Last week, I had my brain injected. Again! This is not something I choose to do on a slow week, when there is nothing remotely interesting on TV. Or because it is a new-age fad that will make me look seventeen again. Or because my kids have an evil plan to inherit my millions. Or because the local hospital is looking for volunteers, a bit like a hair salon. Unfortunately, in recent months, it’s become a necessity.
Last November, my brain exploded. Just a little bit. Enough to have an effect, not enough to kill me. Enough to interrupt the Monday management meeting though, for that I am secretly, maliciously delighted! At first, I thought someone had hit me with a hammer, because blunt object wielding assassins are an integral part of any retail ‘business is so bad you can forget a pay rise’ meeting. But the look on my colleagues faces gave me a hint that this was not part of a secret team building excercise.
I don’t do ill. I am one of those really aggravating people who breath deeply, whilst all around me people are choking to death on their own mucus. My immune system is cast iron, due in part, to my mother’s extension of the three second food drop rule to a minute and a half, and her actively encouraging me to play with anyone suffering from an infectious or contagious disease, in order for me to “get it over and done with!” Unfortunately, exploding brains wasn’t one of them!
So I have been poked, probed, prodded, and scanned to within an inch of my life. And now I need to have my brain injected on a regular basis. This means every six weeks, I have to venture out in public without adding a single product to my hair. I do not have the sort of mane that makes me a shoe-in for a head double on Tangled. In fact I have three hairs and a nit. Without any product, even the nit leaves home. I am an ex-hairdresser, for goodness sake. This is akin to making me walk through the streets naked!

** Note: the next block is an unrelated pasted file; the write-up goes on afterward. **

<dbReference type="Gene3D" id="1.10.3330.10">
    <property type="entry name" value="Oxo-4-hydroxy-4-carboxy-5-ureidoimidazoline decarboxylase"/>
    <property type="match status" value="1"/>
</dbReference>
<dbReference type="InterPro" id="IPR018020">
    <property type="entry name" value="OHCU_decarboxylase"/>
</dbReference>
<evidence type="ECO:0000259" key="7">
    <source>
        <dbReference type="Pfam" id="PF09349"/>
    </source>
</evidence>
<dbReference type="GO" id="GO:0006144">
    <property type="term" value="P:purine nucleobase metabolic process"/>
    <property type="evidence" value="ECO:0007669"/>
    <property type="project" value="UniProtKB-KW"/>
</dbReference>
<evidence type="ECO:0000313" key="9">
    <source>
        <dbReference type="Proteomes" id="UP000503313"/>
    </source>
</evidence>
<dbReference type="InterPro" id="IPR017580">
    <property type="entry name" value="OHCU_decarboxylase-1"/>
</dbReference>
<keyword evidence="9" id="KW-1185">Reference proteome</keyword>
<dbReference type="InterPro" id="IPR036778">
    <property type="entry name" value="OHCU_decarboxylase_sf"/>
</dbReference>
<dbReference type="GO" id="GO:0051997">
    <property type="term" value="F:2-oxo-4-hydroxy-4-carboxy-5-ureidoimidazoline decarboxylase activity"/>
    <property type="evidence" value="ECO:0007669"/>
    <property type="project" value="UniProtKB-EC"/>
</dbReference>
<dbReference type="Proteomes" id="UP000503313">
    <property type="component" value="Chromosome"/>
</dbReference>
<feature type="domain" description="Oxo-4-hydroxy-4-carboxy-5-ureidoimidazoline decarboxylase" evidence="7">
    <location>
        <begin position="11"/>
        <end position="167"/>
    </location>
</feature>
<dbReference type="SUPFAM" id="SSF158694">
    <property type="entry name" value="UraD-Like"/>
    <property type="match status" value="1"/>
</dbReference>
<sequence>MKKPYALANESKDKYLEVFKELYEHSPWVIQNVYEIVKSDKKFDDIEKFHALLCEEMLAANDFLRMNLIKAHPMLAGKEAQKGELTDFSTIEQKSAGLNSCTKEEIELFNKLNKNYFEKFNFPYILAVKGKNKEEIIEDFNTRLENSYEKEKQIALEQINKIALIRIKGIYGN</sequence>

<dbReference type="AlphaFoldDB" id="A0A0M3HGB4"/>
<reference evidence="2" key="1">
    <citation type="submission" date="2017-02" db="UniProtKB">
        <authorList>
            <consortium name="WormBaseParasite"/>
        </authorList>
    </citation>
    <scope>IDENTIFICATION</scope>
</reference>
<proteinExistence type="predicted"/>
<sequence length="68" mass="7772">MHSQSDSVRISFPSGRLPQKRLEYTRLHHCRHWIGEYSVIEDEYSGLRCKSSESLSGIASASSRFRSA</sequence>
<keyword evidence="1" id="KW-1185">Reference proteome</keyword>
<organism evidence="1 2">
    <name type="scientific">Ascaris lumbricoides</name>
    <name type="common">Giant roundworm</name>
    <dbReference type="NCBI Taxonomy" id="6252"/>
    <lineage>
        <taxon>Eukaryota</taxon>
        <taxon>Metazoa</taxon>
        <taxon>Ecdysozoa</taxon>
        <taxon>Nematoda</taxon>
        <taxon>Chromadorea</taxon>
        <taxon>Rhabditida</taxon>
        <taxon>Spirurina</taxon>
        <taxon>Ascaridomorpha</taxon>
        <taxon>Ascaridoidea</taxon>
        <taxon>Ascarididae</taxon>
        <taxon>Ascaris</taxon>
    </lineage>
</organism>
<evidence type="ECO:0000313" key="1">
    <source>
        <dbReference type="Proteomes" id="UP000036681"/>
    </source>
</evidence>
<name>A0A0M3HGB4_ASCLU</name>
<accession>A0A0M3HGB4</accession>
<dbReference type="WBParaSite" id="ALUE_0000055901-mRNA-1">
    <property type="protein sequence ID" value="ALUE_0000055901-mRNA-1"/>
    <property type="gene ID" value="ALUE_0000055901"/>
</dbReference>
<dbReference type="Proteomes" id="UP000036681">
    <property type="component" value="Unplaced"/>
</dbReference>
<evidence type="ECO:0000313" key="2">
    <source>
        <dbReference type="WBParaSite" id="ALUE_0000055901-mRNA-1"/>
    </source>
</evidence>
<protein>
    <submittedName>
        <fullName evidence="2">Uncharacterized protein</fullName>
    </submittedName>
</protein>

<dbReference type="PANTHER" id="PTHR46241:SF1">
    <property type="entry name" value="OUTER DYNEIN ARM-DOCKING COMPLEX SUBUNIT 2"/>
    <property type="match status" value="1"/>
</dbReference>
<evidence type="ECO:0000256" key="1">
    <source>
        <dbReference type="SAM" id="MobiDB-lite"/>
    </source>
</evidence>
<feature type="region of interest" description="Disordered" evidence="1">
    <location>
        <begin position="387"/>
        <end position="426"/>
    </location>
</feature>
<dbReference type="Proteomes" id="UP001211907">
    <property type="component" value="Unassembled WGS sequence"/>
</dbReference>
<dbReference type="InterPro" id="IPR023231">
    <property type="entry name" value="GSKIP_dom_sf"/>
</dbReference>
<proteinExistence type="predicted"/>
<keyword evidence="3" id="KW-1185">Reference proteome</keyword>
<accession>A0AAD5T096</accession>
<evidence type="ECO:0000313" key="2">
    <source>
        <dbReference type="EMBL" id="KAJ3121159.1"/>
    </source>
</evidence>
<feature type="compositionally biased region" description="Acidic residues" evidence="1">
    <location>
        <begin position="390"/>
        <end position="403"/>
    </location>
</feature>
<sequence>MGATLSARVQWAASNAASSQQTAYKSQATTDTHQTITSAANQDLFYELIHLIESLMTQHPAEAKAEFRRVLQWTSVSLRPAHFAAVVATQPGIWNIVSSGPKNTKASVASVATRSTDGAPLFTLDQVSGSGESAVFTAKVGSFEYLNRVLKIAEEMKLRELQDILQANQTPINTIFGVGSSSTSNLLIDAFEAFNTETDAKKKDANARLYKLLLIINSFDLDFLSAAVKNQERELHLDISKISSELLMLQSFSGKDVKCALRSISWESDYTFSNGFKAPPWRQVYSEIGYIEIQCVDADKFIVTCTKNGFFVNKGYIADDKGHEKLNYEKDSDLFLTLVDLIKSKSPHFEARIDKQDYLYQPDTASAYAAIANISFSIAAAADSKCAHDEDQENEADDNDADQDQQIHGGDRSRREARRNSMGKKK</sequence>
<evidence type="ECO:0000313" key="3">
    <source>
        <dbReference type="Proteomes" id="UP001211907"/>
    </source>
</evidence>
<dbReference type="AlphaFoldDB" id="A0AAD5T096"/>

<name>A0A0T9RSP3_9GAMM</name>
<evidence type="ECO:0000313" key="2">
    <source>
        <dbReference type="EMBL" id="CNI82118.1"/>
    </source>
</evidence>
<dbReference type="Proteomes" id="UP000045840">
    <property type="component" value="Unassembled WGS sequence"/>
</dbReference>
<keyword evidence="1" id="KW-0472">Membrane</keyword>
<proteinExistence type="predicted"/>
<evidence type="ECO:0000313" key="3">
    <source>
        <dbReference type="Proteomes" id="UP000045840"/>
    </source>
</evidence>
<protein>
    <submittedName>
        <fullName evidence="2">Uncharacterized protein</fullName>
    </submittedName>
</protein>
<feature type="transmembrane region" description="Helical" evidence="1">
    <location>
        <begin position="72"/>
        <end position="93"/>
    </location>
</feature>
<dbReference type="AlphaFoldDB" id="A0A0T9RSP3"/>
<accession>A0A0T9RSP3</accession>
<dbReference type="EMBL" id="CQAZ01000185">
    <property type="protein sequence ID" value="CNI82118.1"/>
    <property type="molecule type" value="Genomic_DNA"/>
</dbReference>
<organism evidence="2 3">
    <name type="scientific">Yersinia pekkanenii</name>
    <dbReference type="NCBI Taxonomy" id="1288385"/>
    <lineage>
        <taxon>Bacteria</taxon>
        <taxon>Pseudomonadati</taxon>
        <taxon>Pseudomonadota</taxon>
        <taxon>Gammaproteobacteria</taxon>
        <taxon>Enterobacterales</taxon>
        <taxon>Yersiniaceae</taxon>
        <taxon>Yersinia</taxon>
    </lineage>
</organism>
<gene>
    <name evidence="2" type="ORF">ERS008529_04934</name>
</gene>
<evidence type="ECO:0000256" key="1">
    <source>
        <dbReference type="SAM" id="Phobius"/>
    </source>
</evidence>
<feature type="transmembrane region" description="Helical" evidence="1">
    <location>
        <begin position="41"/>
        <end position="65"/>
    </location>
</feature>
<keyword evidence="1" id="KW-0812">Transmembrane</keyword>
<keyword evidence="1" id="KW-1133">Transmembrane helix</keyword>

Once at the hospital, I am then drugged liberally. I have a high resistance to anaesthetic (and indeed to alcohol, I am not a cheap date!) so must be given the same amount used to fell a small elephant. Once this has taken affect, the theatre nurses then amuse themselves by covering me in iodine, using the same paint splatter technique favoured by Jackson Pollock. By this time, I am so doped up that I find this incredibly funny, and give artistic direction. The surgeon then does his work (why, oh why do they insist on starting it with the line “just a little prick”?! In my drug induced euphoria, that is even funnier than the iodine wash!) and I am led out to recovery.
Our day surgery unit has very recently been refurbished, and last week, once I had sobered up sufficiently to stop giggling, one of the nurses suggested I might like to try one of their new, super comfy chairs in the day room. I wandered through, and in my normal unreserved fashion, collapsed back into the luxurious black leather upholstery, whilst smiling through my iodine splattered lips at the group of anxious relatives gathered there.
What the kindly nurse had omitted to tell me was that these were reclining chairs. Fully reclining chairs. With a remote control. Which I had unwittingly sat upon. With the result that the seat immediately opened out, much to my bewilderment, and I found myself lying completely prone.
I am English. We English are a strange bunch. In restaurants, we will happily eat our way through burnt offerings, rather than complain about the meal. And upon finding ourselves flat on our backs in the middle of a group of bemused strangers, we would rather have our livers poked out by an eagle, than admit that we are stuck. So I pretended that I had meant to activate the chair, and lay in that position, the remote control firmly wedged in my back, for half an hour, until my best friend arrived to take me home.
She is Scottish. She did just what any self-respecting Scot would do, when confronted by a yellow daubed sassenach lying flat on their back dressed only in a theatre gown. She laughed until she cried. And continued to laugh for the entire journey home.